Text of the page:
One of the most common questions we hear from physical therapists involves the issue of why their employers are not willing to file cases for them in the EB-2 category based on the requirement of a bachelors degree +5 years of experience.
This is a great question. Almost everyone wants to be in the EB-2 category if they can because it means that they will get their green card case much much faster than in the EB-3 category, especially for physical therapists from the Philippines.
An individual can qualify for the EB-2 category in one of two ways: 1) by having the equivalent of a US master’s degree; or, 2) by having a bachelor’s degree plus five years of full-time experience in the field. Unfortunately, USCIS is becoming extremely reluctant to approve EB-2 cases for Philippines-educated physical therapists based on a claim that the therapist has the equivalent of US Masters degree because USCIS does not believe the 5 year bachelor’s degree received by Philippines-educated physical therapists is equal to a US master’s degree.
This leaves many physical therapists asking their employers to utilize the second option for qualifying for the EB-2 visa, which is that the individual have a bachelors degree +5 years of experience.
The answer many are getting is that their employers are not willing to do so, though they may not be explaining why. While there are a variety of reasons an employer might not want to do this, one of the more common ones may be the fact that their employers are unwilling or unable to pay the higher wage that’s required for a bachelors degree +5 years of experience option. To many, this sounds like a greedy answer. What they do not understand is that the dynamics of the market are leading to this response, especially for staffing companies, for whom many Philippines-educated physical therapists work.
Every green card case begins by sending a request of the Department of Labor asking how what wage has to be paid for that individual in that position with that experience and at that skill level. One of the most important factors that the Department of Labor considers is the amount of experience which the employer requires for the position. The more experience that is required, the higher the wage will be.
Wages are issued by the Department of Labor at four levels, ranging from entry-level work to extremely competent level work. The differences in these wages can be many thousands of dollars. For example in the New York city area, the 2013 database shows that the difference between a Level I and a Level III wage is $20,000 a year, an increase of just about 30% of the Level I wage.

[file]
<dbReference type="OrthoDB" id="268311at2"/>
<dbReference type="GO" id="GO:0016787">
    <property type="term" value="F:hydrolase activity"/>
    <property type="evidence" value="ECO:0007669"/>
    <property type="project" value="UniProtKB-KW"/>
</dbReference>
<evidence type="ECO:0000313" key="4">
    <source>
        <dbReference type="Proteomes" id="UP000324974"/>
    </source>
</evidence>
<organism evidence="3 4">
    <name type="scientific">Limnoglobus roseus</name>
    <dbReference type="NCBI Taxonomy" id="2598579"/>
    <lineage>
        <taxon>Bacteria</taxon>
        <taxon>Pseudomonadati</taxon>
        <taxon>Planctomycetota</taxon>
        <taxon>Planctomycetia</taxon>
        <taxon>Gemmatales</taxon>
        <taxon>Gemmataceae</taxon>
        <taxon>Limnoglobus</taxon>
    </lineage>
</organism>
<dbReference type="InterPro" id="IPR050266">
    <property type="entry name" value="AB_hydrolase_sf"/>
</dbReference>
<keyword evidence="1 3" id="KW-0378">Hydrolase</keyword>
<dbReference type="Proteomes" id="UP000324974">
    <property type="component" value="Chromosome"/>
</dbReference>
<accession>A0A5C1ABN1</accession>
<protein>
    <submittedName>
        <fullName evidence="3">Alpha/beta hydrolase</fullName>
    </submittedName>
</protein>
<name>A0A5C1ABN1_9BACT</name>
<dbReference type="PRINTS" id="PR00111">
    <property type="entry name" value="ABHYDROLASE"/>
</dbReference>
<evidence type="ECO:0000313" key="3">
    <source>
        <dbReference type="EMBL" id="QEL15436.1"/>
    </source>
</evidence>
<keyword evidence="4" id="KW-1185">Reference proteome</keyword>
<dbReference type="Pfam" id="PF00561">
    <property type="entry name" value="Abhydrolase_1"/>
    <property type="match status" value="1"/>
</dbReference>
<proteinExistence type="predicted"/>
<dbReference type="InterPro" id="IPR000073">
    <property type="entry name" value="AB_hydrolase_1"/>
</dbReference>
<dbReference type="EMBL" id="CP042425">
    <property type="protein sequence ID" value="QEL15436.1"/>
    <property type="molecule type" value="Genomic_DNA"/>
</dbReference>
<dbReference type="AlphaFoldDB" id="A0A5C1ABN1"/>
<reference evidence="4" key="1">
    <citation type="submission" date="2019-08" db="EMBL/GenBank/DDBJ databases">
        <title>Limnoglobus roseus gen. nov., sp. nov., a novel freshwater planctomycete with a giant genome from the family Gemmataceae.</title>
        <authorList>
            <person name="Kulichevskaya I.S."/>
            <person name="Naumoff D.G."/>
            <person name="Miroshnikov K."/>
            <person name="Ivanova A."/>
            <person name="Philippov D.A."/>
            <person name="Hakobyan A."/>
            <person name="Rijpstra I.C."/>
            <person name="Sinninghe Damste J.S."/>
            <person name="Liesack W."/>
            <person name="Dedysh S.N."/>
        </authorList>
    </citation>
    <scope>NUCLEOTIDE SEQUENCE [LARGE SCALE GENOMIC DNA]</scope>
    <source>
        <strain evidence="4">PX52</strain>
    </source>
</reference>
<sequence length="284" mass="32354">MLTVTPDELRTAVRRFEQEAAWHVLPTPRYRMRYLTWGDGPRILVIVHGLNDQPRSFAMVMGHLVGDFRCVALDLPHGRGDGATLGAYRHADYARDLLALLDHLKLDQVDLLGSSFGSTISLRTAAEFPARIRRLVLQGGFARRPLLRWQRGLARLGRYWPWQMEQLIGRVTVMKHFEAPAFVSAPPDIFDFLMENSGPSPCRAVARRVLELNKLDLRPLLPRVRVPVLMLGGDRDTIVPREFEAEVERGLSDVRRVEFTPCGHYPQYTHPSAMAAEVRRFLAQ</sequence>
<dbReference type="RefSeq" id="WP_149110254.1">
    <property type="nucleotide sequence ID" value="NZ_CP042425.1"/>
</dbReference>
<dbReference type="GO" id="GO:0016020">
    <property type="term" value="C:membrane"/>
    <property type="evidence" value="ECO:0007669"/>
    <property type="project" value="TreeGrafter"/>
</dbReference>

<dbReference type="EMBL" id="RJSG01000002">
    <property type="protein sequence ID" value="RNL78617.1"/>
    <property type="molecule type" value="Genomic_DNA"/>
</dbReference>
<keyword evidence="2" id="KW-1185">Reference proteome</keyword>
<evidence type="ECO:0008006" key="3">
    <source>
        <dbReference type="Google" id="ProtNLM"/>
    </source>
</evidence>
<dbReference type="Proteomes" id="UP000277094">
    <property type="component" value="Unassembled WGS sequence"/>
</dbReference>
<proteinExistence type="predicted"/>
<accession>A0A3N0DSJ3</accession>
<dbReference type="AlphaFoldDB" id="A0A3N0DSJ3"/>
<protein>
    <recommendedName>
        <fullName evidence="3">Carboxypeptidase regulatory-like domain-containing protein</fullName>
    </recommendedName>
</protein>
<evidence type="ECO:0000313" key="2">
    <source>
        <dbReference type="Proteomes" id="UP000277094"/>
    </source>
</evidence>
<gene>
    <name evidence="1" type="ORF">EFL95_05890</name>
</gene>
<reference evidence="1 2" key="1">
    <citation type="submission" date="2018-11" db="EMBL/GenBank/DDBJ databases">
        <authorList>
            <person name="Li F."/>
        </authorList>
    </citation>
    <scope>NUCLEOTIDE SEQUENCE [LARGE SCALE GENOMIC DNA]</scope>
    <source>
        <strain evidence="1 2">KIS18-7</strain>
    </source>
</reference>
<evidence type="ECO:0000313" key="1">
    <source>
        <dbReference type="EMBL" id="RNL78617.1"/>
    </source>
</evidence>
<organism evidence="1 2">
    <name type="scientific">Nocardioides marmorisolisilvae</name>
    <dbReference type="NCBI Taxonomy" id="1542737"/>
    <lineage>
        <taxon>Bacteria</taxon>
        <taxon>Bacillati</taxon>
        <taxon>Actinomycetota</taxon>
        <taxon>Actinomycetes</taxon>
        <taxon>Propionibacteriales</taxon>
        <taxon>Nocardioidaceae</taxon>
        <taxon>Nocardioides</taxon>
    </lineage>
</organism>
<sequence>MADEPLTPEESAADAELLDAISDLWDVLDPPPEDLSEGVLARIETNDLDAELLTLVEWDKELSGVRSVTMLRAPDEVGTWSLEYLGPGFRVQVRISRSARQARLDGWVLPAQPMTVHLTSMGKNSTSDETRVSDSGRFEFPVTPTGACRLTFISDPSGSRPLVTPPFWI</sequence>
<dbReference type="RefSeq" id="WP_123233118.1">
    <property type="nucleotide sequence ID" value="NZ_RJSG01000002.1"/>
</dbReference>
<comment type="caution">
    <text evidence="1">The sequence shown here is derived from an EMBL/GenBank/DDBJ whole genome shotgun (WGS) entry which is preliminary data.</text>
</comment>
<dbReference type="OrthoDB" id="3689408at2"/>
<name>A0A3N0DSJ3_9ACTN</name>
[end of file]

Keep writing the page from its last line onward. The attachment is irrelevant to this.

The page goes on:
Many employers, especially staffing companies, offer positions which require little to no experience in order to begin work. This would lead them to be issued a Level I wage. The contracts between them and their clients do not require five years of experience for their physical therapists, nor do the staffing companies themselves require five years of experience for the position.
Not only do the clients not require five years of experience, they are not willing to pay a much higher wage that goes with the requirement of five years of experience. Requiring five years of experience virtually guarantees the Department of Labor will issue a Level III or Level IV wage, and many if not most end-clients simply will not pay those level wages, in part due to limitations put on them for Medicaid and Medicare reimbursements for treatment.
If the employer does not require five years of experience and the end client does not require five years of experience, there is no need for the employer to make five years of experience the requirement for the job. (It’s important to remember that the wage that set for the position is not based on the experience the individual has, but rather is set on the experiences required to perform that specific job.)
Why in the world would an employer make a requirement of a job an experience level it did not really need, if doing so increased the wage they had to pay by as much as 30%? It would make no sense. Further, if the end client where the physical therapist is being placed through a staffing company will not pay for an individual who has five years of experience, there is no way that the staffing company can pay that wage because they’re not being compensated that amount from the end client.
While some physical therapists think that their staffing company employers are just being stingy, the simple truth of the matter is that this is no different from the situation in most industries where entry-level people are paid far different wages than those in positions which require significant experience.
So, when you’re wondering why your employer won’t file an EB-2 case for you based on the requirement of a bachelors degree +5 years of experience, in all probability it has to do with the fact that your employer does not actually require five years of experience for the job, and is unwilling (and in all probability unable) to pay the level of wage the Department of Labor requires if five years of experience are required for the job.